Letters: Pay attention outside our borders
It's hard to raise a weather eye above the current fray of mortgage and debt default, unemployment and gridlock in Congress, but as if that's not enough, I've a feeling we're ignoring things going on outside the nation and outside of our attention, that are vitally important.
In particular, regardless of your personal feelings, attention to China, India, Brazil, Europe and Russia are of immediate importance. The picture of China I'm going to paint works equally well for the other emerging nations and their nascent but burgeoning economies. This includes not only the BRICs (Brazil, Russia, India, China), but every other nation on earth that is clamoring to get aboard the capitalist free market express. This even includes the PIGS (Portugal, Ireland, Greece, Spain), which, as we speak, are drowning in debt, corruption and incompetence. Debt and corruption can be forgiven, but incompetence needs crucifixion for redemption.
That personal philosophy aside, China is the world's fastest growing nation and has recently pushed Japan out of second place in the world superpower rankings. They are right behind us but fortunately not yet breathing down our necks in the GDP race. China's GDP is about one quarter of ours, so we've a comfortable lead if we don't falter.
China's dangers to the world economy and consequently to our own come in numerous forms, some close at hand, some further down the road, but all must be dealt with sooner or later. First of all is the recognition that China will soon be the largest superpower on earth simply due to her huge numbers. One point three billion people form a gigantic labor and consumer base, thus providing China the wherewithal to create untold and unimagined degrees of wealth.
It's a recognized fact of capitalism that a nation's most powerful and enduring source of wealth is its people, and the more the merrier. Each human being has a definable cash value to society, the economy and the state. The individual is the core source of all wealth, all production and all consumption. This is why China and the rest of the world are going to be so wealthy. Four billion is a conservative estimate of the number of new capitalists we have on hand at the moment. Even though we invented capitalism and took it to some of it's highest levels - we shall always have our glory engraved on a bar of gold - we have some new competition that is going to prove tough because they will have the benefit of our experience and our mistakes.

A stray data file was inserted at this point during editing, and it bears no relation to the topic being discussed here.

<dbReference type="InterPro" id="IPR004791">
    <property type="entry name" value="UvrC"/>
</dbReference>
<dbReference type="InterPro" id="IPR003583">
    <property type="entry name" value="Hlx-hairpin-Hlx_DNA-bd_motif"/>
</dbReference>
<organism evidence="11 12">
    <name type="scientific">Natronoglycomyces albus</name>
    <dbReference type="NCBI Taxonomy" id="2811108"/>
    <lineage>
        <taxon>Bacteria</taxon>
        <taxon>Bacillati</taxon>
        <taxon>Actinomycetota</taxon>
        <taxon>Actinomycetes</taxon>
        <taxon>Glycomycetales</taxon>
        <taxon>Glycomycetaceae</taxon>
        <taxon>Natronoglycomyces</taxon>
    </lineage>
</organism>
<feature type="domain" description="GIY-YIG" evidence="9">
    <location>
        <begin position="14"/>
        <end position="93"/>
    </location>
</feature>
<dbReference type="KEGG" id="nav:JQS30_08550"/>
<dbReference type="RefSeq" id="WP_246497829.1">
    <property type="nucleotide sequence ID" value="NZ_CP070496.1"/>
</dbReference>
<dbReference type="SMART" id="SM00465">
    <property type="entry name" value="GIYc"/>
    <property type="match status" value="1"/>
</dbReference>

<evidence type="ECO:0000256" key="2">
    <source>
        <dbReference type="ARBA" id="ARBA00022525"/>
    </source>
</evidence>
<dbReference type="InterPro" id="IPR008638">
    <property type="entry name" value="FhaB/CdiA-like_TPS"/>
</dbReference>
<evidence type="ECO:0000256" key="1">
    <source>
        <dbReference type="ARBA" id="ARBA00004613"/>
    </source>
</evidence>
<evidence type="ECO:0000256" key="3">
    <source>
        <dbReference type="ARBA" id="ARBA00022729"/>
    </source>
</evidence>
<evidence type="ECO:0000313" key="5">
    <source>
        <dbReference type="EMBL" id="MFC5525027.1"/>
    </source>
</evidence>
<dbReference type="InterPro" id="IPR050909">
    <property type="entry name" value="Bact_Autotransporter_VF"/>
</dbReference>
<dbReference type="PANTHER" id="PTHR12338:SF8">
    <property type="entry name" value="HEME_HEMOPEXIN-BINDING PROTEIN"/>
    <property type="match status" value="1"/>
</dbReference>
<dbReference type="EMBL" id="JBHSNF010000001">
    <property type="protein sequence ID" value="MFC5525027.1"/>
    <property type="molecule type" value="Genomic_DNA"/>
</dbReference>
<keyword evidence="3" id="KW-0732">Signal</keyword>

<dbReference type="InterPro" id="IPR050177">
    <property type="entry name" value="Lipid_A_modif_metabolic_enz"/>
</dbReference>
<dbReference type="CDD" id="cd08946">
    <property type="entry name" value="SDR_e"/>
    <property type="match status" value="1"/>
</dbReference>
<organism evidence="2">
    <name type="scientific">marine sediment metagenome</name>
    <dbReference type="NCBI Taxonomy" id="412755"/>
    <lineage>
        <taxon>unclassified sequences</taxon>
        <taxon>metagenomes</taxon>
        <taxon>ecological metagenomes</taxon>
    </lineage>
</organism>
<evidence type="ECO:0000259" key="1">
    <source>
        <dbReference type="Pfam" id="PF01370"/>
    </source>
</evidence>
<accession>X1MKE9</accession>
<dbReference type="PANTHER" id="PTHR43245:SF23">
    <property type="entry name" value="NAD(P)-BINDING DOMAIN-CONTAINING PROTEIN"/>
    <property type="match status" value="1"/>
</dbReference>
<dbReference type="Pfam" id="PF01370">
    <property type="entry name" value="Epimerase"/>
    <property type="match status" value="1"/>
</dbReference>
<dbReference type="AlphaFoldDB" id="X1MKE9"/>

Wealth eventually begets power and begs the question of what China will do with hers? Does she still have the same imperialistic aspirations as in the past? It's hard for a society that has been continuous for nearly 5,000 years to not feel a strong pride and uniqueness in itself, which can lead to a sense of manifest destiny given its head. Japan and Germany were the only two nations in recent history to have gone on a large conquering binge - and each did it twice in the same century. Let's hope we've got that out of our system and the Chinese imperial dragon does not rear its fire-breathing head. My personal feeling is that China's transformation into a capitalist free-market society will eventually turn her into a democracy as well.
There are some who hold that the Asian mind is not compatible with a free-wheeling democracy, but they also said the same about China's chances in the free-market. One of the benefits of an old and continuous society is that much has gone before and is kept in the mental vaults of the society. They can rely on that sage wisdom to think longer-term, which always will succeed in the end.
This is where Asians have it over Westerners. Western society and its economy has been built on a foundation of short-term gains with little thought back or forward. A good example of long-term thinking by the Chinese is Hong Kong, that bejeweled bowl of pudding in which lies the proof. It was leased to Britain for an absurdly low sum and taken back 99 years later as one of the wealthiest cities in the world. Hong Kong is now the Chinese crown jewel of the Orient. These are no dummies we're dealing with. As I pointed out above, they have the benefit of (and the wisdom to use) the experiences and mistakes of the Western nations in building capitalism.